State lawmakers face a tough legislative session
THE ISSUE: Legislature convenes.
The Florida Legislature again faces its annual 60 days of dealmaking. Somehow, lawmakers must balance a new state budget and provide a modicum of state government services.
It’s a pretty tall order. The state is short of money, with lawmakers looking at a budget gap of more than $3 billion in the proposed budget that takes effect July 1. Complicating matters is that 2010 is an election year, and with so many lawmakers either seeking higher office or re-election, Floridians will be lucky to see any major, bold initiatives coming out of this session.
Unfortunately, Florida’s pressing problems demand lawmakers take decisive action now.
Lawmakers should move beyond ideological talking points and focus on the best ideas to balance cost savings and spending cuts with targeted initiatives to raise revenue. As most lawmakers now know, and the public is beginning to understand, there aren’t any simple solutions to the complicated process of running the nation’s fourth largest state.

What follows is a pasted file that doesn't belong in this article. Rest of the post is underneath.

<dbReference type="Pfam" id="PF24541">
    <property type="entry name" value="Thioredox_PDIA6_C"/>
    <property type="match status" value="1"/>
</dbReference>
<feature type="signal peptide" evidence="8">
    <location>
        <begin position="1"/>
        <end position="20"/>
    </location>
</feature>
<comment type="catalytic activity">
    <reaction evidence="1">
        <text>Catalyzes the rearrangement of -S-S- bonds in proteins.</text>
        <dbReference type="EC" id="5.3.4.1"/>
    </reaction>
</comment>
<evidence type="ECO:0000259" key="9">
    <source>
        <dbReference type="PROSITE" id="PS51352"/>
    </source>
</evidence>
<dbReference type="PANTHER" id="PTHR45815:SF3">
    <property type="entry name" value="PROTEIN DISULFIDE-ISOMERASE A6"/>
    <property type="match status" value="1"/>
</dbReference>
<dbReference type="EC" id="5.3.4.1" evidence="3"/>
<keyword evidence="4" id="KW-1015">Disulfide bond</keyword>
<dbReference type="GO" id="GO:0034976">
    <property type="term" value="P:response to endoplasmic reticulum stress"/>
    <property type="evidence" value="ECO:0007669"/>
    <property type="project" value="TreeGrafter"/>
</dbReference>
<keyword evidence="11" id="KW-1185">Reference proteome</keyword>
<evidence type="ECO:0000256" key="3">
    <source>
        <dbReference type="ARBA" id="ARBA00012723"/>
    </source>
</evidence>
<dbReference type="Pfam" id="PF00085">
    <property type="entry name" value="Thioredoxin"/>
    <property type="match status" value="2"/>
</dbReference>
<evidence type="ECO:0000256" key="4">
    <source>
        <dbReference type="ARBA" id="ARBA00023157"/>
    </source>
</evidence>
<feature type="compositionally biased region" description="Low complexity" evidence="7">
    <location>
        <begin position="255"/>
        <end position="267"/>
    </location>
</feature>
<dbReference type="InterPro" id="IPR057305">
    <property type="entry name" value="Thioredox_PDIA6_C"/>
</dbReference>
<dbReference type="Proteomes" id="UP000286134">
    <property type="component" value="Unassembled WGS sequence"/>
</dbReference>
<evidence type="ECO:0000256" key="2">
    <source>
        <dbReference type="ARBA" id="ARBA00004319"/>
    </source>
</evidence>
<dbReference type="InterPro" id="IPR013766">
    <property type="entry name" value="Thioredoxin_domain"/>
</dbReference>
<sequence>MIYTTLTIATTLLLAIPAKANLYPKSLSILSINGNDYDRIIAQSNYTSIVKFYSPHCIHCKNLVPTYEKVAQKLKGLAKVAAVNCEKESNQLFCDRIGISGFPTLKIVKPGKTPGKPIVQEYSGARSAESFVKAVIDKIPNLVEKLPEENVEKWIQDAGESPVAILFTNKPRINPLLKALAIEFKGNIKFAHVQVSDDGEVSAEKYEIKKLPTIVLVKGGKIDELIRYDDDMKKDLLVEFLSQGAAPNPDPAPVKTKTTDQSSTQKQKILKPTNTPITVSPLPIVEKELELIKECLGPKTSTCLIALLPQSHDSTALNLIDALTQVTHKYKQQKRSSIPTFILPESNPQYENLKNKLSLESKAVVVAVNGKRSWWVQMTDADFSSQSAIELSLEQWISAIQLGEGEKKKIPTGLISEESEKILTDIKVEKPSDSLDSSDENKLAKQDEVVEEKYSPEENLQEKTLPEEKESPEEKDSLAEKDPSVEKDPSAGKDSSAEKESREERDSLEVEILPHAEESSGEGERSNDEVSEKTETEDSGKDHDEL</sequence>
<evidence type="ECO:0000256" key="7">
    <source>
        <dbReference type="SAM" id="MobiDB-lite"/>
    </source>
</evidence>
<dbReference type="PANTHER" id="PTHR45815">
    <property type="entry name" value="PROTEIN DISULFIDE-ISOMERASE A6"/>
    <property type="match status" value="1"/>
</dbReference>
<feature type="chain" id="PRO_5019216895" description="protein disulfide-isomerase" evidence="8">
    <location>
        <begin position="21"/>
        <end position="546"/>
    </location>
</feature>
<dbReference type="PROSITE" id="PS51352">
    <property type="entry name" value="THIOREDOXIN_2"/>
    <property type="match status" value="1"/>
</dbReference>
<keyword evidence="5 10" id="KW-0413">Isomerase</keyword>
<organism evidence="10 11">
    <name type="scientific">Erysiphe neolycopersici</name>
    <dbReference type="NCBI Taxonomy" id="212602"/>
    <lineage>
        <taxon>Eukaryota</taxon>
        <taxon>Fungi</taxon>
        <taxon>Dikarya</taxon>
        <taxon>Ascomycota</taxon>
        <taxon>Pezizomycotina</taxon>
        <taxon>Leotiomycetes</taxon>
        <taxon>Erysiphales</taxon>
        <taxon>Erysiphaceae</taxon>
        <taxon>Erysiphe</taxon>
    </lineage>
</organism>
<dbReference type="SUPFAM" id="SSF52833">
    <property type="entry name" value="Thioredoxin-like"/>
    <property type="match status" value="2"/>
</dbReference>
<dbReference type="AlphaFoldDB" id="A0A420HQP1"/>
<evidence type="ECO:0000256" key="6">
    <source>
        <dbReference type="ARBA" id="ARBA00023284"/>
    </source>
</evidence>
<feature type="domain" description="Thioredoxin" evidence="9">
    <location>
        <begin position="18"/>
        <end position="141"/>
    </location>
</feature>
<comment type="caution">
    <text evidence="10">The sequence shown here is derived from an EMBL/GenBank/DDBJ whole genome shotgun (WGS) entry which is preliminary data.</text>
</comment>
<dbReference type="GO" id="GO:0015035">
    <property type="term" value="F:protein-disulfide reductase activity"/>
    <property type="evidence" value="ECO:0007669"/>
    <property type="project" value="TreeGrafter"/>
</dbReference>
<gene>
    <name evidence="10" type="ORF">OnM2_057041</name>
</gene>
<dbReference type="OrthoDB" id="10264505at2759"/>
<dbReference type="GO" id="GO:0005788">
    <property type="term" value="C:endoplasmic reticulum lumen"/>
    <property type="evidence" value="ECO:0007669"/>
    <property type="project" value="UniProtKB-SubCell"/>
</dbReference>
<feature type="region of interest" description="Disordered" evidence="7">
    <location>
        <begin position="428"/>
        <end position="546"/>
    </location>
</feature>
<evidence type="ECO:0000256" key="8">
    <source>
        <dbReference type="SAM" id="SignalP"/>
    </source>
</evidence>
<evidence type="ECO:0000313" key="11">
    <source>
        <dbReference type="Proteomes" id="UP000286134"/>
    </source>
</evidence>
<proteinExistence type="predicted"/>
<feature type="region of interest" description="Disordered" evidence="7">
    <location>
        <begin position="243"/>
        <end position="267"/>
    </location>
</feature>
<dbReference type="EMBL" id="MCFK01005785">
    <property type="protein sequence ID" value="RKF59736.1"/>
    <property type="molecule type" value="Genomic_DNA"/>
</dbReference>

For example, legislative efforts to spur economic growth will cost taxpayers money. Still, depending on how tax breaks and spending initiatives are targeted, the resulting new revenue could materialize without significant backlash. Gambling, for example, is a potential money maker for the state, and in parts of South Florida, paramutuels offer gambling activities but labor under a 50 percent tax rate on slots receipts. A reduction is in order.
Medicaid is another program in which lawmakers need to use the best established practices to minimize cuts and provide quality service. Turning it over to HMOs may save money, but the idea that private insurers can run the health-care program for the poor, elderly and disabled any more efficiently and effectively isn’t a given.
This should also be the year lawmakers retrieve a bit of their collective spines. Now is not the time to backpedal on fee increases on driver’s licenses and tag renewals.
Despite the budgetary shortfalls facing Tallahassee, lawmakers will seek ways to save taxpayers money. While that’s important, the Legislature shouldn’t forget that their constituents want them to address and solve problems, too.
Bold steps needed to resolve enduring problems.
Copyright © 2010, South Florida Sun-Sentinel